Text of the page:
Maria Ressa: Media need a seat at the table | #mediadev | DW | 25.06.2024
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Digital governance

Maria Ressa: Media need a seat at the table

Journalists are key stakeholders in international fora on internet and data governance, argues Nobel laureate Maria Ressa.

Maria Ressa speaking at the Global Media Forum 2024

Talking about the "impunity of the tech companies", Maria Ressa asks: "Does the international rules-based order still work?"

She is one of the most prominent advocates for journalism in the digital era: Nobel Peace Prize laureate Maria Ressa. In addition to her work as a journalist and media manager of Philippine news outlet Rappler, she is actively engaged in international discussions on safeguarding democracy and freedom of expression, at a time of rising disinformation and hate speech.

In a panel discussion at this year's Global Media Forum in Bonn, Ressa shared her personal experience of online harassment – and called for the regulation of tech companies and AI to protect global information ecosystems.

DW Akademie had the opportunity to speak to her and go a little deeper into the power of big tech, digital governance, and the role of journalism.

DW Akademie: You are currently vice-chairing the leadership panel of the Internet Governance Forum. Are journalists and communications experts sufficiently included in discussions on digital governance?

Vinton Cerf and Maria Ressa

Maria Ressa and Vinton Cerf, Chair of the Internet Governance Leadership Panel

Maria Ressa: First, there isn't one place for digital governance. The Internet Governance Forum is a good starting place. It is 18 years old, it has at least 130 different regional groups. Those are all voluntary. This is how the internet was governed in the past. But it's largely driven by technical people. It's the one place where civil society sits with governments. Not many journalists. In fact, there is only me right now.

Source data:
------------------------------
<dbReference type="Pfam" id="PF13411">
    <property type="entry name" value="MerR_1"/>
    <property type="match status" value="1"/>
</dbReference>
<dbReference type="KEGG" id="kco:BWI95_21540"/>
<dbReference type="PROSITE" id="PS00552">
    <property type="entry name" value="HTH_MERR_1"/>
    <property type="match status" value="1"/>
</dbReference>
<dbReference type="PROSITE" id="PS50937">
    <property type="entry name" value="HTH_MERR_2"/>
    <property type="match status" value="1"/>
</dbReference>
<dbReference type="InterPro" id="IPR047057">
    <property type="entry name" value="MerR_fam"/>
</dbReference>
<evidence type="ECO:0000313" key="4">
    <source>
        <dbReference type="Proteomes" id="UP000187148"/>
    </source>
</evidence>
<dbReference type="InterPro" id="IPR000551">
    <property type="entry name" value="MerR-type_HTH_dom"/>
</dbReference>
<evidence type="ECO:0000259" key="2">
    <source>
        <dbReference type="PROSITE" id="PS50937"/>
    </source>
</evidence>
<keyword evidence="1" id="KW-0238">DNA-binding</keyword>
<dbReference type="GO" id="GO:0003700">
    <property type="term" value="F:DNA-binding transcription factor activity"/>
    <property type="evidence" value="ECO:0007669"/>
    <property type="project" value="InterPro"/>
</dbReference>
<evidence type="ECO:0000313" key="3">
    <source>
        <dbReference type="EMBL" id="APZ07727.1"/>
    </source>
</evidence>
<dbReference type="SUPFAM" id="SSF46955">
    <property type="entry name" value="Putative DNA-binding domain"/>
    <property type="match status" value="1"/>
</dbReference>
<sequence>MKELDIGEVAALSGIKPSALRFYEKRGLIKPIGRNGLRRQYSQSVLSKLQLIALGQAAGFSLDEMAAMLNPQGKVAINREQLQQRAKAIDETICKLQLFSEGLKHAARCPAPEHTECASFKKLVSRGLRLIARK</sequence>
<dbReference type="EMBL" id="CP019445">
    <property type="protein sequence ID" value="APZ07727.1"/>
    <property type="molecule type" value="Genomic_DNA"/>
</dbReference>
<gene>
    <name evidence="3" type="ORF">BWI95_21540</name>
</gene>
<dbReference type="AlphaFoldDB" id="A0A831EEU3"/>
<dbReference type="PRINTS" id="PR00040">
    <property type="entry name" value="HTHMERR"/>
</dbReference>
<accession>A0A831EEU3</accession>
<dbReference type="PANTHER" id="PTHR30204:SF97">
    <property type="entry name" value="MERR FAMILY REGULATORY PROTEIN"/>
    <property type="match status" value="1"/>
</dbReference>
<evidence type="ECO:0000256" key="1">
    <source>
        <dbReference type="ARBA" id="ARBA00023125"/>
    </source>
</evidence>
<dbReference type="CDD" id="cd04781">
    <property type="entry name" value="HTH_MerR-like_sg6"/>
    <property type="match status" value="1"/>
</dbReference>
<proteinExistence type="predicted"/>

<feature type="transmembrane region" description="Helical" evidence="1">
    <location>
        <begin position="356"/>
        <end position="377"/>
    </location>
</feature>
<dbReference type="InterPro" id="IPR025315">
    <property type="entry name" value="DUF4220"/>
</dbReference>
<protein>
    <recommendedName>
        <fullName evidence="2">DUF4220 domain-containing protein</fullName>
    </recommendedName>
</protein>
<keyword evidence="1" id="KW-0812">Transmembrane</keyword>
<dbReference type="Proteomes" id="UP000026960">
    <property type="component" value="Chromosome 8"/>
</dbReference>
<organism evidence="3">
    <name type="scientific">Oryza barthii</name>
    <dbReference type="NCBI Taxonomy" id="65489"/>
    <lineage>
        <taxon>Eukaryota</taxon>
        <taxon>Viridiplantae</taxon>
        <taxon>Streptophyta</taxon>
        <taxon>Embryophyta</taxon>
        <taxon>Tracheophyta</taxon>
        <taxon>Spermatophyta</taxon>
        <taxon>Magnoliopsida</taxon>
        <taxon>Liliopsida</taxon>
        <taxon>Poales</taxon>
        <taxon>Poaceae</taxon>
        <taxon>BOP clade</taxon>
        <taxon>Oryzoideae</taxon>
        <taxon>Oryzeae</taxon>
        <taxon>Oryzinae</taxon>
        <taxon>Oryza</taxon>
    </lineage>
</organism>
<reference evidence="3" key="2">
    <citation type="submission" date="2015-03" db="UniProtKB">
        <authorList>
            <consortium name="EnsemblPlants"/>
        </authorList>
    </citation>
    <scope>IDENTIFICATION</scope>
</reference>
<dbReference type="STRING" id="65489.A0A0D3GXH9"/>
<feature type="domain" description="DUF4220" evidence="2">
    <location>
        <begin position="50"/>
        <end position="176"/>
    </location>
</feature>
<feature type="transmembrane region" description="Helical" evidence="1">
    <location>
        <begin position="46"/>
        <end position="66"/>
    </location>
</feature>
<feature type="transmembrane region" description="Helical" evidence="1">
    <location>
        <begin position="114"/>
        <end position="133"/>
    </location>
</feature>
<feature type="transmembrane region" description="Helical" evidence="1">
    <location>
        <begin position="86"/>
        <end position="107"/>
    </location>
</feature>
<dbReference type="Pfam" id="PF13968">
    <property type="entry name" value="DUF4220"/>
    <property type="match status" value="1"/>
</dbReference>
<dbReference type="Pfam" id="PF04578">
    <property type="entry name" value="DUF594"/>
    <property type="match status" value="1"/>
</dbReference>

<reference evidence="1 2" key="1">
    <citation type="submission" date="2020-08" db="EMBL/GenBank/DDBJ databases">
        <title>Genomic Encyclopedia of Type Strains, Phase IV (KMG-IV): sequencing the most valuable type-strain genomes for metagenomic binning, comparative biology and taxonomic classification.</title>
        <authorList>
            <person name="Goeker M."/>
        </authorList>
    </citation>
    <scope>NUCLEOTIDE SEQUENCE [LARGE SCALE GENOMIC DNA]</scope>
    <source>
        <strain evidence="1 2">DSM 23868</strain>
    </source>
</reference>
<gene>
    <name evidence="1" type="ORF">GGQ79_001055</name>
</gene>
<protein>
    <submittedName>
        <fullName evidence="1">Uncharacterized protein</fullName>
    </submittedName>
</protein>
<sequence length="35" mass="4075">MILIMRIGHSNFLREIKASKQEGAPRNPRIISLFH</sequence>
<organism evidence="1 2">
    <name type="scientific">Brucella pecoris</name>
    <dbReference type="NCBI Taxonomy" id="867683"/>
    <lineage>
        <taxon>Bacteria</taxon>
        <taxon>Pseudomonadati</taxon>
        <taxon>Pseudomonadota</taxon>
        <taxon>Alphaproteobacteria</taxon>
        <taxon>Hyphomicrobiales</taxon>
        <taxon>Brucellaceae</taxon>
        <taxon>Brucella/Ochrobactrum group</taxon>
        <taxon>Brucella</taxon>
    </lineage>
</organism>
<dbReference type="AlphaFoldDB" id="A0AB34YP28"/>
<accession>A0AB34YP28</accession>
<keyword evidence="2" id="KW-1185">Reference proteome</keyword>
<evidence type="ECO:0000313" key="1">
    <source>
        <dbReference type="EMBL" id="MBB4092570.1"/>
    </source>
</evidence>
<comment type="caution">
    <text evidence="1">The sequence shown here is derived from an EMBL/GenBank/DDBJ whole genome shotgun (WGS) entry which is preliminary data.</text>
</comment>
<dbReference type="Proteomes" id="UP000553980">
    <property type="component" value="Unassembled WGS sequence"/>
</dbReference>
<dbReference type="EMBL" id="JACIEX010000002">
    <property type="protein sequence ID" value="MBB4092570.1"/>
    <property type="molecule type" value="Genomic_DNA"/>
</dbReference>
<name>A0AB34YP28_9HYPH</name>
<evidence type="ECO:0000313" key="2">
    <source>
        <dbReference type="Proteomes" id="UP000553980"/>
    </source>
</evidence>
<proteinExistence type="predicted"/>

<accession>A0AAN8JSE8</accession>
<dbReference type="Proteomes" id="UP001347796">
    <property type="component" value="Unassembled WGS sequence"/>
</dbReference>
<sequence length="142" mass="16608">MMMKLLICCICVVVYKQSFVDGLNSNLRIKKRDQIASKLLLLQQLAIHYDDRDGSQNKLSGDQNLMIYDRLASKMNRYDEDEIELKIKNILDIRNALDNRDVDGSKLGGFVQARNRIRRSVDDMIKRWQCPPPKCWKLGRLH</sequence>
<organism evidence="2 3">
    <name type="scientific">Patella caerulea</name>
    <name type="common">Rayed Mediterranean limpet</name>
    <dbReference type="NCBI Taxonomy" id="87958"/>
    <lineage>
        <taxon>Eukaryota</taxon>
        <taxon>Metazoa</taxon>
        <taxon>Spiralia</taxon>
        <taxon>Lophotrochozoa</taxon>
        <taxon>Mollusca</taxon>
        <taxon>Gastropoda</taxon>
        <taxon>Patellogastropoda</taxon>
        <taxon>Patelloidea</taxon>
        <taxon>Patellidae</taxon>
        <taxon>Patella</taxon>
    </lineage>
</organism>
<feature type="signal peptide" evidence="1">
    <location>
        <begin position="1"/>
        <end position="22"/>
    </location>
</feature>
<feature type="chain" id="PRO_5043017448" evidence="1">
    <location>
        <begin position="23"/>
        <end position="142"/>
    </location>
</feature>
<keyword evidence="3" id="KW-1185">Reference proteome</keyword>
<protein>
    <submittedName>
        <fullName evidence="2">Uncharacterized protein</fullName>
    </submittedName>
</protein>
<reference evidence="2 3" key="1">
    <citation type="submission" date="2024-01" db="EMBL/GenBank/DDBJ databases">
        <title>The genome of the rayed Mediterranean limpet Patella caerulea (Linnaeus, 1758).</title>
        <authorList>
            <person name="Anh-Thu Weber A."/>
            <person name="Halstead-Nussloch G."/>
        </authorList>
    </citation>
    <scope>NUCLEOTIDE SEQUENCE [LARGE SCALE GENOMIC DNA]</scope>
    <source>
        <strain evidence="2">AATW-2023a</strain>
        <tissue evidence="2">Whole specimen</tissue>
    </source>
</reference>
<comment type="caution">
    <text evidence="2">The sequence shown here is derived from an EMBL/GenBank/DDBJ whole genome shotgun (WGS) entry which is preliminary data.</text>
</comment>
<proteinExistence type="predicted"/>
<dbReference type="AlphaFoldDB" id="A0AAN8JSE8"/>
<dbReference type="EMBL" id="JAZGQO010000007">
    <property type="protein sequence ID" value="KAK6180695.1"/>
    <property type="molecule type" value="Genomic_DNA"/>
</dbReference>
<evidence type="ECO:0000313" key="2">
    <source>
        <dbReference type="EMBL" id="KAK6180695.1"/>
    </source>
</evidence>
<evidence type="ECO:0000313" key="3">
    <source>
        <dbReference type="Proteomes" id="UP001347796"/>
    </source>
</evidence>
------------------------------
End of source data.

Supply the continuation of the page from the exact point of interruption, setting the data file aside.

The United Nations recently published the revised draft of the Global Digital Compact, a governance framework that is meant to be adopted by all UN Member States at the Summit of the Future in September. What are your expectations regarding this process?

In the Global Digital Compact, the UN is now trying to pull together all the different existing strands. I don't see many news organizations there. Not many news heads. And that's another thing. Why are we not advocating for specific points and purposes?

Even as the Secretary-General António Guterres understands all of this and he's gotten the tech envoy Amandeep Singh Gill there, you have all these different processes in the UN. Tech has moved so much quicker than the UN's ability to push.

The zero draft of the Global Digital Compact was relatively good, but it will be vetted by every single country in the UN. That includes some of the illiberal countries. It has already evolved, so if you are interested in this, you must jump in. There is, I think, another round. But we've gone through two rounds already.

What do you think journalists should advocate for?

The part that really is missing is journalism, the standards and ethics of journalism. The principles are there, but it's in the execution that you'll deal with it, in the same way that in the EU there is the Digital Services Act.

And there is data. But journalists aren't getting it right now. Why are we not pushing to get data? This is part of our problem.